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CEA Unit 3.1
Terms in this set (30)
A heavy material installed over a roof membrane to prevent wind uplift and shield the membrane from sunlight.
A structural member, usually horizontal, that carries a load that is applied transverse to its length.
Real property of which the expansion, redevelopment, or reuse may be complicated by the presence or potential presence of a hazardous substance, pollutant, or contaminant.
Legal requirements designed to protect the public by providing guidelines for structural, electrical, plumbing, and mechanical areas of a structure.
Built-up Roof (BUR)
A roof membrane laminated from layers of asphalt-saturated felt or other fabric, bonded together with bitumen or pitch.
Concrete that is poured in its final location.
An upright structural member acting primarily in compression.
Concrete Masonry Unit (CMU)
A block of hardened concrete, with or without hollow cores, designed to be laid in the same manner as brick and stone.
Five broad categories of construction found in the International Building Code that are based on the fire-resistive capabilities of the materials used.
An exterior building wall that is supported entirely by the frame of the building, rather than being self-supporting or load bearing.
A material used to span across beams or joists to create a floor or roof surface.
Exits or a way out.
A floor that is above the level of the ground.
EPDM (Ethylene Propylene Diene Monomer)
A synthetic rubber material used in roofing membranes.
That portion of the means-of-egress system between the exit access and the exit discharge or the public way.
That portion of the means-of-egress system that leads from any occupied portion in a building or structure to an exit.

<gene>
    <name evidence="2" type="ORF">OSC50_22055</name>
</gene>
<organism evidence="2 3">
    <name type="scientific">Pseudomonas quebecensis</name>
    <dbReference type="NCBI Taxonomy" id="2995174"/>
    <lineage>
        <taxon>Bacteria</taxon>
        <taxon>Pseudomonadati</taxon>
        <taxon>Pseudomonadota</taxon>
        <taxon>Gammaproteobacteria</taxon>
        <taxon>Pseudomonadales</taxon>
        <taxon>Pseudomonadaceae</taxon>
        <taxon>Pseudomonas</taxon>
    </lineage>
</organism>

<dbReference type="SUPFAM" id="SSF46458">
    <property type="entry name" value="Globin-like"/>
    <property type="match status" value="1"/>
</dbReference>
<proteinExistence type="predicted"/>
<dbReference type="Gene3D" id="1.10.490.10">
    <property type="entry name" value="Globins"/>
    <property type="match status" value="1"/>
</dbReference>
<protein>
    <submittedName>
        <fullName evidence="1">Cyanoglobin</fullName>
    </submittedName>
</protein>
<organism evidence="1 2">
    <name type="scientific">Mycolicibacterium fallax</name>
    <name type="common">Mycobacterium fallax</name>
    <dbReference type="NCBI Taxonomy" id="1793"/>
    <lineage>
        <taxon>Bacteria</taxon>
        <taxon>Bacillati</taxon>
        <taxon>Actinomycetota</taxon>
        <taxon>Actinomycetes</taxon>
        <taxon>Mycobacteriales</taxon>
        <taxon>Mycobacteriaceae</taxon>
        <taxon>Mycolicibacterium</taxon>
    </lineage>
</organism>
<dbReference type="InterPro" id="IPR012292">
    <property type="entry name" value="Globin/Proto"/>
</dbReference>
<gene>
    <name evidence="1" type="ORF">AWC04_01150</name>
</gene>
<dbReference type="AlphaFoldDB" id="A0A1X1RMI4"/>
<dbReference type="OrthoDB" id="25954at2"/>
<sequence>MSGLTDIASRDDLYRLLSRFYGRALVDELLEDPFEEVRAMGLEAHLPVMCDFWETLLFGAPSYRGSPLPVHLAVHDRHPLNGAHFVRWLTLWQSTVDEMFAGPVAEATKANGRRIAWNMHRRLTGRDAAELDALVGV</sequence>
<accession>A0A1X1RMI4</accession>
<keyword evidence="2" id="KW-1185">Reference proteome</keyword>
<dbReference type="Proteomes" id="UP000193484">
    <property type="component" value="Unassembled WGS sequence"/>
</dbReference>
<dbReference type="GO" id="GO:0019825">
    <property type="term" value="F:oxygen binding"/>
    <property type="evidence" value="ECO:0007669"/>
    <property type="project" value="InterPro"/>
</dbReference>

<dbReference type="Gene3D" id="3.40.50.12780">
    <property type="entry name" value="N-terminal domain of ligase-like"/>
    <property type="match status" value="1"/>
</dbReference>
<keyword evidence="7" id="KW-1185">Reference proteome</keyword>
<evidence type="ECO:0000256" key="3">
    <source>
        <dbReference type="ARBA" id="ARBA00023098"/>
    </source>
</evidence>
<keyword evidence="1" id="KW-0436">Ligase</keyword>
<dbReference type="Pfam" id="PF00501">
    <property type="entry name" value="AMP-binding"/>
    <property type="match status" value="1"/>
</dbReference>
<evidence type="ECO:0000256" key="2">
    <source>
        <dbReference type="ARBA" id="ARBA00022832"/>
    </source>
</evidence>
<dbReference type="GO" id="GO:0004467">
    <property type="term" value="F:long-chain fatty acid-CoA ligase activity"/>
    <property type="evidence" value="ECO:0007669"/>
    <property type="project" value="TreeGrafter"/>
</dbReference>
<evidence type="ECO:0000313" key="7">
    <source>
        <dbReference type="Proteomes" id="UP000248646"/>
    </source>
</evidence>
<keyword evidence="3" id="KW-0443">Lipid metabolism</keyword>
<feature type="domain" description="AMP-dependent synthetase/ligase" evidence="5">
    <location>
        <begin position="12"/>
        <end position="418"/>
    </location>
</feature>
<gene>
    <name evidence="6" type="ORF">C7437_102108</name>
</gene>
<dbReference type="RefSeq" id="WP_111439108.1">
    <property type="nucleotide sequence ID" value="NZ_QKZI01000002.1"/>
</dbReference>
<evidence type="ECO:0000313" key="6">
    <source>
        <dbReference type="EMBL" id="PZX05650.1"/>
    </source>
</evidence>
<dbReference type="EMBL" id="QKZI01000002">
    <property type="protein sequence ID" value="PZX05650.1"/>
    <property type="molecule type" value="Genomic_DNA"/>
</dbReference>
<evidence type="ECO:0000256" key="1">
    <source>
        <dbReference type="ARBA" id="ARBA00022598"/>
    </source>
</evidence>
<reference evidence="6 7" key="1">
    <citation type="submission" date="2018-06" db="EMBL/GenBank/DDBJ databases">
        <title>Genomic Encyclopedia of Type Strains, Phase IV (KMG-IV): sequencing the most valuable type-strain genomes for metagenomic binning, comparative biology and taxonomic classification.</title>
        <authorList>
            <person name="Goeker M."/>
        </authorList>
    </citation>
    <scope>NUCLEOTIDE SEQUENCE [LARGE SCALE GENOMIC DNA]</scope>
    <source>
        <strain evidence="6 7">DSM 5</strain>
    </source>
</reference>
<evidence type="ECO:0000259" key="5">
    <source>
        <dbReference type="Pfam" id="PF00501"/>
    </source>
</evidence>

That portion of the means-of-egress system between the termination of the exit and a public way.
All areas (including the frames) in the building envelope that let in light, including windows, plastic panels, clerestories, skylights, glass doors that are more than one-half glass, and glass block walls. A skylight is a fenestration surface having a slope of less than 60 degrees from the horizontal plane. Other fenestration, even if mounted on the roof of a building, is considered vertical fenestration.
Something that is the product of mixing two or more different things.
Entrances or a means to enter.
Light Gauge Steel
Thin sheet metal folded into a stiff shape and used as a structural member.
Forces or other actions that result from the weight of building materials, occupants and their possessions, and environmental effects.
Load Bearing Wall
A structural wall that carries loads other than its own weight.
A roof that is pitched at an angle so near to horizontal that it must be made waterproof with a continuous membrane rather than shingles; commonly and inaccurately referred to as a flat roof.
Brickwork, concrete block work, and stonework.
A city, town, etc. having its own incorporated government for local affairs.
Non-Load Bearing Wall
A wall that does not carry vertical load other than its own weight.
A specification that indicates by whom or how the structure will be used.
The number of persons for which the means of egress of a building or portion thereof is designed. (IBC)
Open Web Steel Joist
Open web, parallel chord, load-carrying members suitable for the direct support of floors and roof decks in buildings.
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